Nonclinical development strategies to optimise your clinical development programme
Being first to market with an innovator drug remains the ultimate goal for all, and most organisations are constantly reviewing timelines in order to achieve efficiencies through trial design, conduct and the reduction of downtime between phases of drug development. But clinical trials and drug development is an expensive and slow process, representing approximately 60% of project total development costs. In 2019 the cost of bringing a drug to market was estimated to be around £2.1 billion.
As a small biotech, how can you ensure that your asset is ahead of your competitors without the weight or budget of a larger organisation to support the process? In this article we will look at some of the strategies you can adopt during your nonclinical development to ensure your clinical development programme stays on track.
Firstly, it can be helpful to look at your development from a regulator’s perspective. Regulatory authorities, regardless of where they are in the world, are constantly balancing the need for new therapeutics with the negative consequences of an unsafe or ineffective pharmaceutical. It should also be recognised that regulatory guidelines are just that, guidelines. They do not necessarily represent the real world, and there can be more than one way to arrive at the same destination. As long as there is robust scientific justification for the path you follow to your submission, the regulators will always make decisions based on risk versus benefit, not on whether or not you followed guidelines to the letter.
The ultimate goal of nonclinical studies is not to prove that a drug is safe, you merely have to prove that it is acceptably safe to test it in humans. With this in mind, you should never conduct a nonclinical trial unless it will generate data that you can both interpret and that will be useful to your submission. Anything less is not only unethical, in terms of animal use, it is a waste of time and your budget.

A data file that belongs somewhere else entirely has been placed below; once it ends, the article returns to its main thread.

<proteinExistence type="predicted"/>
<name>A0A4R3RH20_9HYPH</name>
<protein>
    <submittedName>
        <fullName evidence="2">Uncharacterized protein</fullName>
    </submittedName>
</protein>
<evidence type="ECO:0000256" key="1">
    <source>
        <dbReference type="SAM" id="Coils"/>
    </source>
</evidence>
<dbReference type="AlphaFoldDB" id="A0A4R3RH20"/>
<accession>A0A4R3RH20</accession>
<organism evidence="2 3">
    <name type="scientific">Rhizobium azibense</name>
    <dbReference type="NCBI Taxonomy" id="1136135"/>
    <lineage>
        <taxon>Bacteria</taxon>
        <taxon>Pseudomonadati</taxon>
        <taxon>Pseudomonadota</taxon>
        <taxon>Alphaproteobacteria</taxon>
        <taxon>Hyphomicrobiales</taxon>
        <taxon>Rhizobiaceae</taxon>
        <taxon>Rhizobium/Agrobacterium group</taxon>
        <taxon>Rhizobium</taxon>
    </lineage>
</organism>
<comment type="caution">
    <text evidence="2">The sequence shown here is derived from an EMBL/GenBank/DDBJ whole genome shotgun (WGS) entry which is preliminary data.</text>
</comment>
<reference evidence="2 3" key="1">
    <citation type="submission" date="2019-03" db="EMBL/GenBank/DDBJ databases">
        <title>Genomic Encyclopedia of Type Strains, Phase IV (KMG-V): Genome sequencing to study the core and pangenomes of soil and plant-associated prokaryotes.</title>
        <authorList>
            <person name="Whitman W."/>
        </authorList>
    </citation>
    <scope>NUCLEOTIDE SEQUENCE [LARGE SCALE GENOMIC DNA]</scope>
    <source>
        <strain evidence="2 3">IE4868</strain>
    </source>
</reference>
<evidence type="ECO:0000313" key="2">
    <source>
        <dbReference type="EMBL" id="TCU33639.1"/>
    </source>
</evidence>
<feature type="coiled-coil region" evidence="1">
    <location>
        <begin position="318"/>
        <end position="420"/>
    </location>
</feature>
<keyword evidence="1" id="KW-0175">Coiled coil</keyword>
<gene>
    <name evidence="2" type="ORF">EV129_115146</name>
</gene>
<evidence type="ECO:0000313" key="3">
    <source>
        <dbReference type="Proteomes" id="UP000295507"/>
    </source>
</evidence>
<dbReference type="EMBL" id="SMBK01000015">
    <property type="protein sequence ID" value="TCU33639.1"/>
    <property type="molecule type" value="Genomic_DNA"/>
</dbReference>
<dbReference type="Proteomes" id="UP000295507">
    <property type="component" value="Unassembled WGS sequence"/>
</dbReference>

Nonclinical safety data are usually very limited at the beginning of clinical development but must always be adequate to characterise potential adverse effects that might occur under the conditions of any clinical trial that you are hoping to support. The most appropriate nonclinical studies are based on extrapolation to indicate possible risks to humans, and are means to an end, not an end in themselves. You should always think ahead, the value of a toxicology study is only as good as its design.
Crucial to your success is that you identify and focus on the primary endpoint and be certain that this is the most appropriate endpoint to work towards. Getting side-tracked and distracted can result in the most appropriate endpoint being missed, which can have negative or even fatal consequences once you are in the clinical situation.
Consider the ICH M3 (R2) Guidance Document on Nonclinical Safety Studies for the Conduct of Human Clinical Trials and Marketing Authorizations for Pharmaceuticals, it tells you what to do and when to do it, but does not actually go into details of study designs. This document applies to situations that you will usually encounter during the development of a pharmaceutical, and this should always be viewed as a general guidance for drug development. There are other guidance documents which may also be appropriate, for example, biotechnology derived products, oncology products, etc., and for these types of products, ICH M3 only gives guidance on regards the timing of the studies, rather than what studies you have to do.
In principle, the duration of the animal toxicology studies, usually conducted in two mammalian species, one of which should be a nonrodent, should be equal to, or exceed the duration of the planned initial human clinical trials up to a maximum recommended duration.